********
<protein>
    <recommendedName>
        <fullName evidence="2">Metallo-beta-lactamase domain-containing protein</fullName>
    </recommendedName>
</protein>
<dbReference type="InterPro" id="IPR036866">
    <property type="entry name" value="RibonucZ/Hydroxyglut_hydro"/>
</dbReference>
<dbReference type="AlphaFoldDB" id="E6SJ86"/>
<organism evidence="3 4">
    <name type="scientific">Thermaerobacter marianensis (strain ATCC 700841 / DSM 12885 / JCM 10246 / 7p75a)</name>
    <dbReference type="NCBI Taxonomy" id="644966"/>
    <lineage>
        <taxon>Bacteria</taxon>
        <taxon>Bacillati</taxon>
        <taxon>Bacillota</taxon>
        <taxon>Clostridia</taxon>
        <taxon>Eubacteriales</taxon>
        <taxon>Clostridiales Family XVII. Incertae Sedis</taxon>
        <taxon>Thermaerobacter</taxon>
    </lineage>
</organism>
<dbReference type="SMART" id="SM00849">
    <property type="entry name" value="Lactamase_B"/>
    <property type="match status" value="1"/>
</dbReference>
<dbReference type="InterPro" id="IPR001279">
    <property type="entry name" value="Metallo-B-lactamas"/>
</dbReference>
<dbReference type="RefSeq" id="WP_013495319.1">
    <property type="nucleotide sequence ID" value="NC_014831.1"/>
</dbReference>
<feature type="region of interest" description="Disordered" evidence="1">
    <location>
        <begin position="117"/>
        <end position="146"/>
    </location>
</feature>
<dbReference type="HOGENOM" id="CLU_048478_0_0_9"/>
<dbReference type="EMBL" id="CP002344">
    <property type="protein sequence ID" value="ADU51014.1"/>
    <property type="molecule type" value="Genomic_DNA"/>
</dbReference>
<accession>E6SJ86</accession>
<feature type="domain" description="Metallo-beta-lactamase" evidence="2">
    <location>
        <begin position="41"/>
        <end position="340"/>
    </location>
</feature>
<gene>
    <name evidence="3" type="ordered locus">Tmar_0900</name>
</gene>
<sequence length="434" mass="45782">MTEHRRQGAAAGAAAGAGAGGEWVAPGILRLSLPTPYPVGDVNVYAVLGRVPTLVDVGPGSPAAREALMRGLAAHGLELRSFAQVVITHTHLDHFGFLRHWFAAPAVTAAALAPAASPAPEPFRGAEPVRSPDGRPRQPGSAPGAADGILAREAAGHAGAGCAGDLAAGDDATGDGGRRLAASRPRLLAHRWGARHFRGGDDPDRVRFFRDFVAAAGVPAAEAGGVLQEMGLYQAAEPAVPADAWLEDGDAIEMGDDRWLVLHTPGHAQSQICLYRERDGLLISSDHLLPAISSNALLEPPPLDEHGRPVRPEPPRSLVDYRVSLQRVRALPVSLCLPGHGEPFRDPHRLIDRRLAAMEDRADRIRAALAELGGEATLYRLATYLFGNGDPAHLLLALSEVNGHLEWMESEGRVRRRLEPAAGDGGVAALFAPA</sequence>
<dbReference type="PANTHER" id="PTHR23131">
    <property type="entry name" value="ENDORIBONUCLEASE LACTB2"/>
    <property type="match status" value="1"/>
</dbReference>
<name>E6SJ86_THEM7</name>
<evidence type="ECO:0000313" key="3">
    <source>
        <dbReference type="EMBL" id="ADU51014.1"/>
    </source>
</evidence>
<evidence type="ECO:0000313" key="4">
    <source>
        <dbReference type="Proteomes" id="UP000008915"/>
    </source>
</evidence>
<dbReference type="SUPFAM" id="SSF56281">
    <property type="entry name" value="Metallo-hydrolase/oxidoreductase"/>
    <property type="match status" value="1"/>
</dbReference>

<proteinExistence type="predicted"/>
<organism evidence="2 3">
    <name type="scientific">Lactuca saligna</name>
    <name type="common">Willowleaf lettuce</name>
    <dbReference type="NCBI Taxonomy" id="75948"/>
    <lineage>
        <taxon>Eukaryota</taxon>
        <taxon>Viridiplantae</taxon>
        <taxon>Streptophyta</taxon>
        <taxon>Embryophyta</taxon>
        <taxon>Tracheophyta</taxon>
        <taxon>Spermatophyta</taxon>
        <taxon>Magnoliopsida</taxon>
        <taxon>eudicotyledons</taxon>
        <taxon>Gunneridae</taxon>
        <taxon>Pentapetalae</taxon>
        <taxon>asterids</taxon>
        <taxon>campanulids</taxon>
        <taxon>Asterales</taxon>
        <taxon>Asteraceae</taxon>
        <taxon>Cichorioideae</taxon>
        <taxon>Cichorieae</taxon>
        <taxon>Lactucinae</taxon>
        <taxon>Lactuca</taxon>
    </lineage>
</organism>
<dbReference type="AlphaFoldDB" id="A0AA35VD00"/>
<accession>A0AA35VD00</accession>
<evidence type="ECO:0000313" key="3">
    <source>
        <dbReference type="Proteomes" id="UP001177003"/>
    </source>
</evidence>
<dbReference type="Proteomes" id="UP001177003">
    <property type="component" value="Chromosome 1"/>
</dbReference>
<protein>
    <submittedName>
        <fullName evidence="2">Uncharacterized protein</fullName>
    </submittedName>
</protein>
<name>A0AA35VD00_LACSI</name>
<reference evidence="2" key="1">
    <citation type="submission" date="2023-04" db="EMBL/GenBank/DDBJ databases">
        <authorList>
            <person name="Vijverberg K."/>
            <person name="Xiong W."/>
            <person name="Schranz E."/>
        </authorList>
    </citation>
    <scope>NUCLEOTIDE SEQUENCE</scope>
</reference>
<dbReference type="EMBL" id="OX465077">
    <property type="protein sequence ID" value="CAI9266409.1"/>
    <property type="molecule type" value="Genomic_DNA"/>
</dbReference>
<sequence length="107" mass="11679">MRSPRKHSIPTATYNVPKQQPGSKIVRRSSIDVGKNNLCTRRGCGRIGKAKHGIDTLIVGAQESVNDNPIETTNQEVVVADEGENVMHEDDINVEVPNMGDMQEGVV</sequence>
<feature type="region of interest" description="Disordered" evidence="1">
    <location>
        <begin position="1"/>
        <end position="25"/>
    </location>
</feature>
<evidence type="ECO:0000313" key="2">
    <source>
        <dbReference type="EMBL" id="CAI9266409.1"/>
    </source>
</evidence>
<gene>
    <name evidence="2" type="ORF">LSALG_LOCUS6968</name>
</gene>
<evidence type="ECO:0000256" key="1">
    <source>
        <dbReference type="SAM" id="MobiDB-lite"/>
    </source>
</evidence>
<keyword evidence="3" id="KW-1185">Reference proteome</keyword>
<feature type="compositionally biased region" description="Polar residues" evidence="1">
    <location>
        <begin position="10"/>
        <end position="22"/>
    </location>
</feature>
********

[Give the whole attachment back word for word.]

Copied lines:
<protein>
    <recommendedName>
        <fullName evidence="2">Metallo-beta-lactamase domain-containing protein</fullName>
    </recommendedName>
</protein>
<dbReference type="InterPro" id="IPR036866">
    <property type="entry name" value="RibonucZ/Hydroxyglut_hydro"/>
</dbReference>
<dbReference type="AlphaFoldDB" id="E6SJ86"/>
<organism evidence="3 4">
    <name type="scientific">Thermaerobacter marianensis (strain ATCC 700841 / DSM 12885 / JCM 10246 / 7p75a)</name>
    <dbReference type="NCBI Taxonomy" id="644966"/>
    <lineage>
        <taxon>Bacteria</taxon>
        <taxon>Bacillati</taxon>
        <taxon>Bacillota</taxon>
        <taxon>Clostridia</taxon>
        <taxon>Eubacteriales</taxon>
        <taxon>Clostridiales Family XVII. Incertae Sedis</taxon>
        <taxon>Thermaerobacter</taxon>
    </lineage>
</organism>
<dbReference type="SMART" id="SM00849">
    <property type="entry name" value="Lactamase_B"/>
    <property type="match status" value="1"/>
</dbReference>
<dbReference type="InterPro" id="IPR001279">
    <property type="entry name" value="Metallo-B-lactamas"/>
</dbReference>
<dbReference type="RefSeq" id="WP_013495319.1">
    <property type="nucleotide sequence ID" value="NC_014831.1"/>
</dbReference>
<feature type="region of interest" description="Disordered" evidence="1">
    <location>
        <begin position="117"/>
        <end position="146"/>
    </location>
</feature>
<dbReference type="HOGENOM" id="CLU_048478_0_0_9"/>
<dbReference type="EMBL" id="CP002344">
    <property type="protein sequence ID" value="ADU51014.1"/>
    <property type="molecule type" value="Genomic_DNA"/>
</dbReference>
<accession>E6SJ86</accession>
<feature type="domain" description="Metallo-beta-lactamase" evidence="2">
    <location>
        <begin position="41"/>
        <end position="340"/>
    </location>
</feature>
<gene>
    <name evidence="3" type="ordered locus">Tmar_0900</name>
</gene>
<sequence length="434" mass="45782">MTEHRRQGAAAGAAAGAGAGGEWVAPGILRLSLPTPYPVGDVNVYAVLGRVPTLVDVGPGSPAAREALMRGLAAHGLELRSFAQVVITHTHLDHFGFLRHWFAAPAVTAAALAPAASPAPEPFRGAEPVRSPDGRPRQPGSAPGAADGILAREAAGHAGAGCAGDLAAGDDATGDGGRRLAASRPRLLAHRWGARHFRGGDDPDRVRFFRDFVAAAGVPAAEAGGVLQEMGLYQAAEPAVPADAWLEDGDAIEMGDDRWLVLHTPGHAQSQICLYRERDGLLISSDHLLPAISSNALLEPPPLDEHGRPVRPEPPRSLVDYRVSLQRVRALPVSLCLPGHGEPFRDPHRLIDRRLAAMEDRADRIRAALAELGGEATLYRLATYLFGNGDPAHLLLALSEVNGHLEWMESEGRVRRRLEPAAGDGGVAALFAPA</sequence>
<dbReference type="PANTHER" id="PTHR23131">
    <property type="entry name" value="ENDORIBONUCLEASE LACTB2"/>
    <property type="match status" value="1"/>
</dbReference>
<name>E6SJ86_THEM7</name>
<evidence type="ECO:0000313" key="3">
    <source>
        <dbReference type="EMBL" id="ADU51014.1"/>
    </source>
</evidence>
<evidence type="ECO:0000313" key="4">
    <source>
        <dbReference type="Proteomes" id="UP000008915"/>
    </source>
</evidence>
<dbReference type="SUPFAM" id="SSF56281">
    <property type="entry name" value="Metallo-hydrolase/oxidoreductase"/>
    <property type="match status" value="1"/>
</dbReference>

<proteinExistence type="predicted"/>
<organism evidence="2 3">
    <name type="scientific">Lactuca saligna</name>
    <name type="common">Willowleaf lettuce</name>
    <dbReference type="NCBI Taxonomy" id="75948"/>
    <lineage>
        <taxon>Eukaryota</taxon>
        <taxon>Viridiplantae</taxon>
        <taxon>Streptophyta</taxon>
        <taxon>Embryophyta</taxon>
        <taxon>Tracheophyta</taxon>
        <taxon>Spermatophyta</taxon>
        <taxon>Magnoliopsida</taxon>
        <taxon>eudicotyledons</taxon>
        <taxon>Gunneridae</taxon>
        <taxon>Pentapetalae</taxon>
        <taxon>asterids</taxon>
        <taxon>campanulids</taxon>
        <taxon>Asterales</taxon>
        <taxon>Asteraceae</taxon>
        <taxon>Cichorioideae</taxon>
        <taxon>Cichorieae</taxon>
        <taxon>Lactucinae</taxon>
        <taxon>Lactuca</taxon>
    </lineage>
</organism>
<dbReference type="AlphaFoldDB" id="A0AA35VD00"/>
<accession>A0AA35VD00</accession>
<evidence type="ECO:0000313" key="3">
    <source>
        <dbReference type="Proteomes" id="UP001177003"/>
    </source>
</evidence>
<dbReference type="Proteomes" id="UP001177003">
    <property type="component" value="Chromosome 1"/>
</dbReference>
<protein>
    <submittedName>
        <fullName evidence="2">Uncharacterized protein</fullName>
    </submittedName>
</protein>
<name>A0AA35VD00_LACSI</name>
<reference evidence="2" key="1">
    <citation type="submission" date="2023-04" db="EMBL/GenBank/DDBJ databases">
        <authorList>
            <person name="Vijverberg K."/>
            <person name="Xiong W."/>
            <person name="Schranz E."/>
        </authorList>
    </citation>
    <scope>NUCLEOTIDE SEQUENCE</scope>
</reference>
<dbReference type="EMBL" id="OX465077">
    <property type="protein sequence ID" value="CAI9266409.1"/>
    <property type="molecule type" value="Genomic_DNA"/>
</dbReference>
<sequence length="107" mass="11679">MRSPRKHSIPTATYNVPKQQPGSKIVRRSSIDVGKNNLCTRRGCGRIGKAKHGIDTLIVGAQESVNDNPIETTNQEVVVADEGENVMHEDDINVEVPNMGDMQEGVV</sequence>
<feature type="region of interest" description="Disordered" evidence="1">
    <location>
        <begin position="1"/>
        <end position="25"/>
    </location>
</feature>
<evidence type="ECO:0000313" key="2">
    <source>
        <dbReference type="EMBL" id="CAI9266409.1"/>
    </source>
</evidence>
<gene>
    <name evidence="2" type="ORF">LSALG_LOCUS6968</name>
</gene>
<evidence type="ECO:0000256" key="1">
    <source>
        <dbReference type="SAM" id="MobiDB-lite"/>
    </source>
</evidence>
<keyword evidence="3" id="KW-1185">Reference proteome</keyword>
<feature type="compositionally biased region" description="Polar residues" evidence="1">
    <location>
        <begin position="10"/>
        <end position="22"/>
    </location>
</feature>